The practice of ageing brown ales in oak casks has likely been around since soon after the introduction of hops to brewing, many centuries ago. Before the days of hops beer would be oxidised to malt vinegar. With the arrival of hops, brewers found that beers were better preserved, and even if they still turned acidic stored in oak, it took some months and when it happened, the tang was from the much more acceptable, tasteless and odourless lactic, which is produced by the action of anaerobic bacteria called lactobacilli.
Even with the advent of paler malts, most aged beers have remained brown, as in the right amounts the pairing with background caramel and malt flavours found in stronger brown ales is far more interesting. Some variants do not see wood but instead get a light tang from the use of an open cooling vessel, with some exposure to ageing in steel, leaving them less complex.
The examples that oak-aged beers that survived beer’s dull, homogenising, 20th century of uniformity were typically aged for up to two years in temperature-controlled cellars, eventually being blended with fairly fresh beer of the same type to create a skilfully complex balance. Most of these were located in East or West Flanders, the westernmost part of Belgium.
Flemish Old Brown (or Red Brown)
The shared characteristics of the aged brown and red-brown ales (5.5-7.0% ABV, from respectively East and West Flanders is that of a sampling strength brown ale with a distinct lactic tang. Buttery caramel is fine, lightly sherried notes are allowable but any hint of vinegar should be barely perceptible. The beers are aged in an oak tun (foeder or foudre) for between six and twenty-four months, at which point the brewer or an expert blender will mix the contents of two or more together and prepare the beer for bottling, usually by filtering and adding a small amount of unfermentable sugar. Yeast is not added to the bottle as its job is already done.
Other oak-aged ales
While a few oak-aged pale ales have been produced successfully, experience continues to suggest that it is sweet brown ales of sampling strength and darker beers of sipping strength that gain most from these efforts. More experienced brewers in the field suggest that for the most positive results oak-ageing needs to occur for no less than six months and usually no more than two years. One or two other heritage examples exist of blended beers featuring one aged in oak. Recent years have seen brewers in many countries experimenting in reviving the arts of ageing and blending, some going to extraordinary lengths to build up a stock of oak casks and learn the skills and pitfalls of this ancient craft.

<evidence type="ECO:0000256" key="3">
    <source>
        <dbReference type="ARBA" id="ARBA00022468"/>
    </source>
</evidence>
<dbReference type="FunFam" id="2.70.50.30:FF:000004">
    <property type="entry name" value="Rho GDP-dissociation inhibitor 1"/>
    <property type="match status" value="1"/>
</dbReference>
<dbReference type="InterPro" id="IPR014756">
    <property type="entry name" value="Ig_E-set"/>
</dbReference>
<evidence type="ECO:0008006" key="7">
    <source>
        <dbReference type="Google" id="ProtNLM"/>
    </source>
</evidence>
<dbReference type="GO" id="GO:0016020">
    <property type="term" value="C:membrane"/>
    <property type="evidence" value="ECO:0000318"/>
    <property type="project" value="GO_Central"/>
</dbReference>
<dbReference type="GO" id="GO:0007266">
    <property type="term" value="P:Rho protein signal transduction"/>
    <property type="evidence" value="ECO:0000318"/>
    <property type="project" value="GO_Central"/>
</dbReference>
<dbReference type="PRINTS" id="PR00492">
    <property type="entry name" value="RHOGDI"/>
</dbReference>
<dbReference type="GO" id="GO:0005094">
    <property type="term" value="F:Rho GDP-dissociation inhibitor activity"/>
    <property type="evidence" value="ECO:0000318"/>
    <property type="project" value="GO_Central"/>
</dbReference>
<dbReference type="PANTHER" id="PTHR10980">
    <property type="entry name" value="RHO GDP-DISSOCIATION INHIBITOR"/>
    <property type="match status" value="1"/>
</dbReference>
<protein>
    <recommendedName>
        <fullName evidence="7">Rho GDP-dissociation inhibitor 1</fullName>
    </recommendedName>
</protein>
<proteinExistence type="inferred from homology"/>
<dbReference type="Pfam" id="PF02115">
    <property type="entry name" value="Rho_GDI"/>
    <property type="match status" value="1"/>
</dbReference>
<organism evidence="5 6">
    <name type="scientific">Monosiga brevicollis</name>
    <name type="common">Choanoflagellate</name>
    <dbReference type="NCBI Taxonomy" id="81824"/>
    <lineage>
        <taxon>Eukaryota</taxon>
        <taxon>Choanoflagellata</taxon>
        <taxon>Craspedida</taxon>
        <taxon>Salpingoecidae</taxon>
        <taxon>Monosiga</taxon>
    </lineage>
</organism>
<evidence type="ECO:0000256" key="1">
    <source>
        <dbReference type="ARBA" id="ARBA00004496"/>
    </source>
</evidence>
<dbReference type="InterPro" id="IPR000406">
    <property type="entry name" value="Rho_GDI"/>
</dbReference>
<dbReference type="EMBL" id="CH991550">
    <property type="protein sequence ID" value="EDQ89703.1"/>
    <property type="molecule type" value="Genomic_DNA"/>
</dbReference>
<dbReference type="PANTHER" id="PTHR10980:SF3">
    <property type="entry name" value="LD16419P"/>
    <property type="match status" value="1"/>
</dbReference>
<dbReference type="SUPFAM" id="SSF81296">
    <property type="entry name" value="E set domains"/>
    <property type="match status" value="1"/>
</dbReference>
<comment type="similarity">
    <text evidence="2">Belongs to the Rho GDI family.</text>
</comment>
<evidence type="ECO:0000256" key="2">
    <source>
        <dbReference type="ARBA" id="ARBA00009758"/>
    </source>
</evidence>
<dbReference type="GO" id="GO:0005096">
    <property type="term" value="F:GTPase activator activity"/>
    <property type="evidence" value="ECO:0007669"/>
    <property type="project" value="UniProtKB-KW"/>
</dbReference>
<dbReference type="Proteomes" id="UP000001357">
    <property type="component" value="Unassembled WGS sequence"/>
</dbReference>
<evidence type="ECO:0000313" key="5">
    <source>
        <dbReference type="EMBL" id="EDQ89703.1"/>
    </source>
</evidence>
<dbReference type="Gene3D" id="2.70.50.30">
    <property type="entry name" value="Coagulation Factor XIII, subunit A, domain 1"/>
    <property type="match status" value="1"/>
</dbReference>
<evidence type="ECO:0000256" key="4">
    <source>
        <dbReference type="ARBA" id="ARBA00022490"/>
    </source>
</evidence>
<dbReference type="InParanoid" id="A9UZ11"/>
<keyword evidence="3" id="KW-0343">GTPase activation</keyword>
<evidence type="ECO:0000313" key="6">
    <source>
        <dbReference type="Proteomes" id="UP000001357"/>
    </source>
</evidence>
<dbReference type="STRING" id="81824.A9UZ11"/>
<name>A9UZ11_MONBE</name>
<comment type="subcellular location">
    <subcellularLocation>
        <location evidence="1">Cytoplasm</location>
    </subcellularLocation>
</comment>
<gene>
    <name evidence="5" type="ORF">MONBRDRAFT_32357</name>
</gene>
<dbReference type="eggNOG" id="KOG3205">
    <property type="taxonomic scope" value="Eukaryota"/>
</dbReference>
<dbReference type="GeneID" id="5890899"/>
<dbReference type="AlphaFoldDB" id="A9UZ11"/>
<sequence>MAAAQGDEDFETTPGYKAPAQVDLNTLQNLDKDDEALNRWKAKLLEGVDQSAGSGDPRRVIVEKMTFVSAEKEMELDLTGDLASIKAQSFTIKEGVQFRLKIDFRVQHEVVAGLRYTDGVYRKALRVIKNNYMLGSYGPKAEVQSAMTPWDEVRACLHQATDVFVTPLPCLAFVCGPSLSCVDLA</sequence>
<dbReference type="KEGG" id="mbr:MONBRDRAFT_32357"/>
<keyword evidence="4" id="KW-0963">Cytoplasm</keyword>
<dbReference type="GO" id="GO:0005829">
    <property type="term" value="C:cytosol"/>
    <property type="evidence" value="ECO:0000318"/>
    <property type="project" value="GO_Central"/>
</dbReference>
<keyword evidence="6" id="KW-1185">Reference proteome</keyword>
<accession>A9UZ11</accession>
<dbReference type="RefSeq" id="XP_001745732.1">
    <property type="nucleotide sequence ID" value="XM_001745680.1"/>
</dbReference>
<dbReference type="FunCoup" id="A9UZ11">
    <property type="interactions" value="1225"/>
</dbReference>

One of the common themes to the older arts of beer making, such as the deployment of microorganisms other than saccharomyces yeast in fermentation and conditioning, is that the phrase “not fully understood” crops up quite often. This has not stopped some brewers believing that if you pitch netted bags of wood chips into a beer for a few weeks, it will mimic oak-ageing, because some recent scientific paper said it did. Many tasters do not believe that is correct. For now, such beers are termed, by convention, wood-aged.
A novice may be forgiven for thinking that a barrel-aged beer will have been put in a barrel for the purpose of ageing. This is not correct. It means that a beer has been put into a barrel that previously contained some form of spirit or strong wine. The effects of this depend to a significant extent on what kind of spirit had been there and how much remained. Leaving a gallon of single malt in an old cask will certainly add pep to a beer, though whether this is any greater in quality or quantity than it would be were the same amount of single malt simply poured into the beer from a bottle is unclear. Doing the same with casks formerly used for wines, fortified or otherwise, is far more hit-and-miss. If the lees of old wine remain in the cask when the beer is racked into it, the result can be uniquely vile. The jury is still out on whether or not beers racked into drained and dried wine casks develop characteristics from the action of residual wine yeast lodged in its walls.